When I was a teenager, I came across a nineteenth-century book titled Extraordinary Popular Delusions and the Madness of Crowds. I still think of this book, which compiled many unfulfilled prophesies and illusions, as a reminder of how often humans mistakenly think they know what will happen. It’s an attempt at understanding the world we live in, I suppose, at having some knowledge or control over the complete unknown. Alas, one certainty is that we have no fucking clue where we came from, nor when, if ever, the human race will come to an end. We don’t know. But we worry. And we guess.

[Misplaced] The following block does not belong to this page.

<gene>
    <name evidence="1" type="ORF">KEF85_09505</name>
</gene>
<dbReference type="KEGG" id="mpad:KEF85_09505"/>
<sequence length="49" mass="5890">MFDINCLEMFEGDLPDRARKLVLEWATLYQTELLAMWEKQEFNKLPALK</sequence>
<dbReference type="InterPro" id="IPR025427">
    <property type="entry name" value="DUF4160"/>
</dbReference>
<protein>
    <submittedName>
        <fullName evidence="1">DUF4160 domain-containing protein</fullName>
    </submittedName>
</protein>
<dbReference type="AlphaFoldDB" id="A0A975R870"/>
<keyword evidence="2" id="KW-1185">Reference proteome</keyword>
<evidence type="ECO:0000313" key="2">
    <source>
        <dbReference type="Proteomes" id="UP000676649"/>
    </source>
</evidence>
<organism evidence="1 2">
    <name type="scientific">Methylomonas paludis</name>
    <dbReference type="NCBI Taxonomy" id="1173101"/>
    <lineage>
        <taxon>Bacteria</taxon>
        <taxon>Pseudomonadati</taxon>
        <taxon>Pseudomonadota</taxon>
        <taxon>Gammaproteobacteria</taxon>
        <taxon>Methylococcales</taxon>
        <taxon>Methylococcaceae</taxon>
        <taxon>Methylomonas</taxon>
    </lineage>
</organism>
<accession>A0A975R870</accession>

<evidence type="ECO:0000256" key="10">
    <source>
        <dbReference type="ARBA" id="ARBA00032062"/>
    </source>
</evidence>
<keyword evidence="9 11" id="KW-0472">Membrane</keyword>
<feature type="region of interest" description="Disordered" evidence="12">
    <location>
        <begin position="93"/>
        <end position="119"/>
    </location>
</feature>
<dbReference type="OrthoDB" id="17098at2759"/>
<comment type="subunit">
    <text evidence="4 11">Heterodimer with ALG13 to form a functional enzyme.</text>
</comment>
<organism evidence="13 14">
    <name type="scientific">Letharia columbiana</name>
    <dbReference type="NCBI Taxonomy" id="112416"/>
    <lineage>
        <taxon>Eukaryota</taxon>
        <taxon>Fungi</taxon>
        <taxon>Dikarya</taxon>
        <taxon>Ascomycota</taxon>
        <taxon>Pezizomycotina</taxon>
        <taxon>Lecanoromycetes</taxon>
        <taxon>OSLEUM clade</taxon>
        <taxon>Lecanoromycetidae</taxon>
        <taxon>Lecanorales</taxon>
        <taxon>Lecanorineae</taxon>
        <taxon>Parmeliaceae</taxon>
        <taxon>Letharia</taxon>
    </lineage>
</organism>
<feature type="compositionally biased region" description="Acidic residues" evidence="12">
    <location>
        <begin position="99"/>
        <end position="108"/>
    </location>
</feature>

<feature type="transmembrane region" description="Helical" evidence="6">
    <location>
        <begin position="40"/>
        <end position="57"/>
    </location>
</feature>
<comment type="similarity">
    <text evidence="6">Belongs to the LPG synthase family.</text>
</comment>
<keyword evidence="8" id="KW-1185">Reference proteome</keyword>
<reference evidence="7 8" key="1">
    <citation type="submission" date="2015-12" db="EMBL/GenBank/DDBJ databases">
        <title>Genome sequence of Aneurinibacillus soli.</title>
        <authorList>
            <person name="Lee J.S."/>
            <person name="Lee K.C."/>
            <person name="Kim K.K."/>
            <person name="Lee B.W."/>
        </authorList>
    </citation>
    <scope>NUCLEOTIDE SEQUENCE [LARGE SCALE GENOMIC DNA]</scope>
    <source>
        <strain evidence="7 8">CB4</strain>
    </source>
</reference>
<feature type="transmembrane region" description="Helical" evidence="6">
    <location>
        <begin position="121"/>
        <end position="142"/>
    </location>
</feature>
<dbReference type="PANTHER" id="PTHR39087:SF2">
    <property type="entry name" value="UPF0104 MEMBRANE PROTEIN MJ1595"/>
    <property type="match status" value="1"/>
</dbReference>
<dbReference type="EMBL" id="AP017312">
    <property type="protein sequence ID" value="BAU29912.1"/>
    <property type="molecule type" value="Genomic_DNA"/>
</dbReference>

And here we are, seemingly at another precipice. The Earth appears to be bucking and blowing and spitting fire—like an animal trying to shake off insects that keep landing on its back. And on the human scale, we have Trump, pushing us ever closer to a potential world war with his narcissistic counterpart in North Korea. The threat of atomic destruction is once again a headline, as it has been periodically throughout my entire life. The threat of planetary chaos and destruction looms heavily in the air. Yet, has it ever been different? Haven’t we always felt this way? It might be the most consistent of human conditions: to repeat the same horrible errors, always thinking we’re somehow different from those morons in the past. I’m not sure. Who knows? Disaster and suffering are inescapable, but perhaps the world is actually coming to an end this time. After all, this is definitely a different scenario because we live in the most important, most advanced time, and we are so much smarter and better than those fools in the past… right? Welcome to America.